28. Re1 Kd7 29. Rh6 Rg8 30. Bh3 Nd6 31. Rg1 Ne4 32. Kd1 Reg7 33. Rh5 Nd8 34. Ke2 Nf7 35. g6 Rxg6 36. Rxf5 Rxg1 37. Rxf7+ Ke8 38. Ra7 Rb1 39. Bxe6 Rxb2+ 40. Ke3 Rg3 41. Bxd5 Nxc3 42. Bc6+ Kf8 43. d5 Rg4 A fine game by Naiditsch

The only game where the top dogs had any chance was Carlsen’s game with Blübaum. Even though the World Champion was only slightly better, I thought he might win, particularly as Blübaum fell behind on the clock. This was not to be the case as the young German defended very well with little time to make the first time control.

Blbaum, Matthias vs. Carlsen, Magnus
Grenke Chess Classic | Baden-Baden, Germany | Round 1 | 15 Apr 2017 | 1/2-1/2
Nc5 White is under some pressure, but with accurately play he holds his position together.
29. Ree1! Nd3 30. Re3! e4 31. Bxg7 Kxg7 32. Ne1! Expelling the knight
32... Nc5
32... Nxe1 33. Rexe1 And chances are equal.  )
32... Nb4 33. Rxd8 Rxd8 34. Rxe4  )
33. Rxd8! Rxd8 34. b4! Bluebaum's defense has been perfect thus far.
34. Kf1 The engine prefers this move, though White will suffer after:
34... a5! Securing the outpost for the knight on c5.  )
34... Nd3 35. Rxe4 Nxb4 White has a bad pawn structure, but he was ready for this:
36. a3! Nc6
36... Nd3 This is the computer's suggestion, but it should be a draw after:
37. Nxd3 Rxd3 38. a4 Ra3 39. c5 bxc5 40. Rc4 This setup is known to be defensible.  )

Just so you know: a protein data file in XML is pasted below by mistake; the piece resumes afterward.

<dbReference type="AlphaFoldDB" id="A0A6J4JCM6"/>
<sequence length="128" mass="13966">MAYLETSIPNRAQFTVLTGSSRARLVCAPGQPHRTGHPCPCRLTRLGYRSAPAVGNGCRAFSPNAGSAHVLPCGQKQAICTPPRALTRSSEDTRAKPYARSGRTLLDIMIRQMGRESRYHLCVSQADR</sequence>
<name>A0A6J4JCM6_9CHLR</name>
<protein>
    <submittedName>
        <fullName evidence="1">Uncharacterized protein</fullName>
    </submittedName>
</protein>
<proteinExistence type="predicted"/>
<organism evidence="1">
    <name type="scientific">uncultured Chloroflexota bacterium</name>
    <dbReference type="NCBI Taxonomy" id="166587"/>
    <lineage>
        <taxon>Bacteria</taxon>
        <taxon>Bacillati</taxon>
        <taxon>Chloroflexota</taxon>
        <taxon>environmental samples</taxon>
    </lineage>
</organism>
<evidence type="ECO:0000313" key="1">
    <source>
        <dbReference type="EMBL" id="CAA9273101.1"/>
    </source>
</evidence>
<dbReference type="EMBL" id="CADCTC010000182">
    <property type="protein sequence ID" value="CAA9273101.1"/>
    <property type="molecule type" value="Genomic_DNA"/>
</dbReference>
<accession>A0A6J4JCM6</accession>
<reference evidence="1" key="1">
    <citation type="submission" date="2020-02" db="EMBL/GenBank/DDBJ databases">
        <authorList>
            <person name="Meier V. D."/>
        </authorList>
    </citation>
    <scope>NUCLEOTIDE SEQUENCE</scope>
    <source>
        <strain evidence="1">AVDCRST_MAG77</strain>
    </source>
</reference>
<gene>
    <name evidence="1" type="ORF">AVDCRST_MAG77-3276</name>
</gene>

37. Nc2! Preparing Nb4, challenging the knight on c6.
37... Rd1+ 38. Kg2 a5 39. Ne3! The knight is heading to d5 to pick off the pawn on b6.
39... Ra1 40. Nd5 Rxa3 41. Nxb6 Bluebaum has reached the first time control and has a very defensible position. He held a draw with no trouble.
41... Rc3 42. Re8 Rb3 43. c5 Rc3 44. Na4 Rc4 45. Rc8 Ne5 46. Nb6 Rc2 47. Nd5 a4 48. Ne3 Rc3 49. Nd5 Rc1 50. Ra8 Rxc5 51. Ne3 Nc4 52. Rxa4 Nxe3+ 53. fxe3 Rc2+ 54. Kf3 g5 55. Ra5 f6 56. e4 Rc3+ 57. Kf2 Rc2+ 58. Kf3 Rc3+ 59. Kf2

An exciting start to the tournament! 


Samuel Shankland is a United States grandmaster ranked No. 4 in the country. He is a professional player and recipient of the Samford Fellowship in 2013, the most prestigious award in the United States for young chess players. He was also a member of the team that won the gold medal at the 2016 Chess Olympiad. He is at @GMShanky on Twitter, has his own site, and is also on Facebook.